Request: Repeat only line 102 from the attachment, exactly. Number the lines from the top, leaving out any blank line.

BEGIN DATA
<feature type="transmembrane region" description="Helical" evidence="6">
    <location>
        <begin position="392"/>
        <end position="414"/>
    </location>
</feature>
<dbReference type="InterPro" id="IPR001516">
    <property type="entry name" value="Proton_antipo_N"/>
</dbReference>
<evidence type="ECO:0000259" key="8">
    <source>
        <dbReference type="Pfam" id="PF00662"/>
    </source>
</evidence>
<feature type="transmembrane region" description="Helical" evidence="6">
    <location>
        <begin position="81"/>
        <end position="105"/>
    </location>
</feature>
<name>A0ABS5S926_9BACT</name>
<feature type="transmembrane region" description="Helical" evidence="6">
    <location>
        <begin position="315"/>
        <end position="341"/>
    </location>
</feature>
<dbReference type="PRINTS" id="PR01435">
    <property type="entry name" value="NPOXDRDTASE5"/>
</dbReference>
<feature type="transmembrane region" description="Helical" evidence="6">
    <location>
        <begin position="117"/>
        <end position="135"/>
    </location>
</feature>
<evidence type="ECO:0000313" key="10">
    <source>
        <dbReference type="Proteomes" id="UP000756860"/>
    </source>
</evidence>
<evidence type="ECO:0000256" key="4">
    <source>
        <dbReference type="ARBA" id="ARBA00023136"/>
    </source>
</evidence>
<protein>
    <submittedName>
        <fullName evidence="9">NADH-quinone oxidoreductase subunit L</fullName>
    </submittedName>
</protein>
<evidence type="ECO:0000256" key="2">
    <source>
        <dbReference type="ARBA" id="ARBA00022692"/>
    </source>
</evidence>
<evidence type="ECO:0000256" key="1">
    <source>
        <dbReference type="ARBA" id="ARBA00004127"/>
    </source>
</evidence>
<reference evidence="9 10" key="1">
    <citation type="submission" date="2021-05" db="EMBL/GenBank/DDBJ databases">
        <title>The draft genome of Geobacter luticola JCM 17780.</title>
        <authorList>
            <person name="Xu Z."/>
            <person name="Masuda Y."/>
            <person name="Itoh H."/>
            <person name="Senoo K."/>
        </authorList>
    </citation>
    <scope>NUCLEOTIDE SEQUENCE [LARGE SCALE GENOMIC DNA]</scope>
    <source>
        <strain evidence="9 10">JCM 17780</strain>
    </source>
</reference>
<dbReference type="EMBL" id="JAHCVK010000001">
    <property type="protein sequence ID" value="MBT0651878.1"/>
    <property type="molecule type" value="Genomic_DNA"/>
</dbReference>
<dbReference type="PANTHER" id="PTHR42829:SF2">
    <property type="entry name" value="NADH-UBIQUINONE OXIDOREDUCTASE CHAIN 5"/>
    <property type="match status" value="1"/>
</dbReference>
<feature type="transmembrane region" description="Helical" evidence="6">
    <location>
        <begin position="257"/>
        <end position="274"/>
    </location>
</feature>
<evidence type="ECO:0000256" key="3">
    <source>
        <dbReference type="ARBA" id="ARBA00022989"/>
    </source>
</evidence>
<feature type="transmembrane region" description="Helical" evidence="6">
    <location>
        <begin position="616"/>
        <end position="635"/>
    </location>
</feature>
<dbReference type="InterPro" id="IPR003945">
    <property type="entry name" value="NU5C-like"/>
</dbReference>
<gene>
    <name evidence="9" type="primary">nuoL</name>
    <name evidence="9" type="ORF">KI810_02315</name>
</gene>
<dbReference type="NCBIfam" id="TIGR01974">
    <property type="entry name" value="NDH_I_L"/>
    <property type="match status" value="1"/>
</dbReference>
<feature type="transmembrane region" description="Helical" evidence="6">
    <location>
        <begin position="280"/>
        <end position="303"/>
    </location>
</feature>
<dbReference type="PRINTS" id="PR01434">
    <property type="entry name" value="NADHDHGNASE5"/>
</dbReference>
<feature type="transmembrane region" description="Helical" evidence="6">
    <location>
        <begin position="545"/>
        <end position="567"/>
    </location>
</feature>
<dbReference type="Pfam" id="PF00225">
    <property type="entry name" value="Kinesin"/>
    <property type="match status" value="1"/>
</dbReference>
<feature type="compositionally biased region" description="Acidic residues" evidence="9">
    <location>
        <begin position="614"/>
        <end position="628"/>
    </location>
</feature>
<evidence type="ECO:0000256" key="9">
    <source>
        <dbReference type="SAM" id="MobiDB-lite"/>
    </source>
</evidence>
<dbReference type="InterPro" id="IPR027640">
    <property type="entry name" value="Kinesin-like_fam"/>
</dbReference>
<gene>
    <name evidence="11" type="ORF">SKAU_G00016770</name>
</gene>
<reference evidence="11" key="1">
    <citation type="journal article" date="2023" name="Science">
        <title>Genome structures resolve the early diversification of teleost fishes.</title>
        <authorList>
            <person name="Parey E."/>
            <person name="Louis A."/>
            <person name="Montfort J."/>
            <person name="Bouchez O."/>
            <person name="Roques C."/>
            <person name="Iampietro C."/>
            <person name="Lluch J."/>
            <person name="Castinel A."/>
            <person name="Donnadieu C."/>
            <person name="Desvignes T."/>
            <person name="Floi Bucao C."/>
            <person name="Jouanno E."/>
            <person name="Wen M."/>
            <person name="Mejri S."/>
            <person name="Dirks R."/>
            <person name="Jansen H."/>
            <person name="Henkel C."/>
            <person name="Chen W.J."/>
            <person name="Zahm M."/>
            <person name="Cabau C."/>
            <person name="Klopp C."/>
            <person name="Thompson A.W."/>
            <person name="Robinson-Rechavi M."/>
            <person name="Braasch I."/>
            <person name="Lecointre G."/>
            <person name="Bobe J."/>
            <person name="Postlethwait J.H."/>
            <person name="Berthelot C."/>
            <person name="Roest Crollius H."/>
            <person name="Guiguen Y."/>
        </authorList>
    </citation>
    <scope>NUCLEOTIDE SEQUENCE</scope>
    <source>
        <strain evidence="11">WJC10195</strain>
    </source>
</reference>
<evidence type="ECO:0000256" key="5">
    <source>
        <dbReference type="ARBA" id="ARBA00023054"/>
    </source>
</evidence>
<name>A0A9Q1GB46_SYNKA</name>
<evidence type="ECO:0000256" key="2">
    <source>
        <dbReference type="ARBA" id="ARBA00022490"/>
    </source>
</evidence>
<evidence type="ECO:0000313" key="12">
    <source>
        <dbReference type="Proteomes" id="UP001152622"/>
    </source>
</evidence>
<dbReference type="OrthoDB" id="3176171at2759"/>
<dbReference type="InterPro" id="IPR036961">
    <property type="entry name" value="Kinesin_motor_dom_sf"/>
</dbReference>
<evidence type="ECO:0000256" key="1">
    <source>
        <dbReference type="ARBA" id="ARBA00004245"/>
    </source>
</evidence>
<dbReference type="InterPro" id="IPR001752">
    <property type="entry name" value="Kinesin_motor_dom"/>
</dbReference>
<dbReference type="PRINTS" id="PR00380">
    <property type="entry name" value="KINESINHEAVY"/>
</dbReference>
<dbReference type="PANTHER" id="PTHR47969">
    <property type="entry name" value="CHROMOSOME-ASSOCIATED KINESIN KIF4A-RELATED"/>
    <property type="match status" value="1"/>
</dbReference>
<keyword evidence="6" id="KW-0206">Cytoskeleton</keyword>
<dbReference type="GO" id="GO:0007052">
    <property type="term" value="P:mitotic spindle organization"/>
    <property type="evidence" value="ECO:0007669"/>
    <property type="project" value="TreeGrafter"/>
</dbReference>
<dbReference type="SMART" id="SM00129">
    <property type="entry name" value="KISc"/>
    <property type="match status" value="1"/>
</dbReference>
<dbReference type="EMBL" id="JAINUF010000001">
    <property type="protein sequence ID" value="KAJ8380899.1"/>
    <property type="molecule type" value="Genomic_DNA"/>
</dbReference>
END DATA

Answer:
<dbReference type="InterPro" id="IPR003945">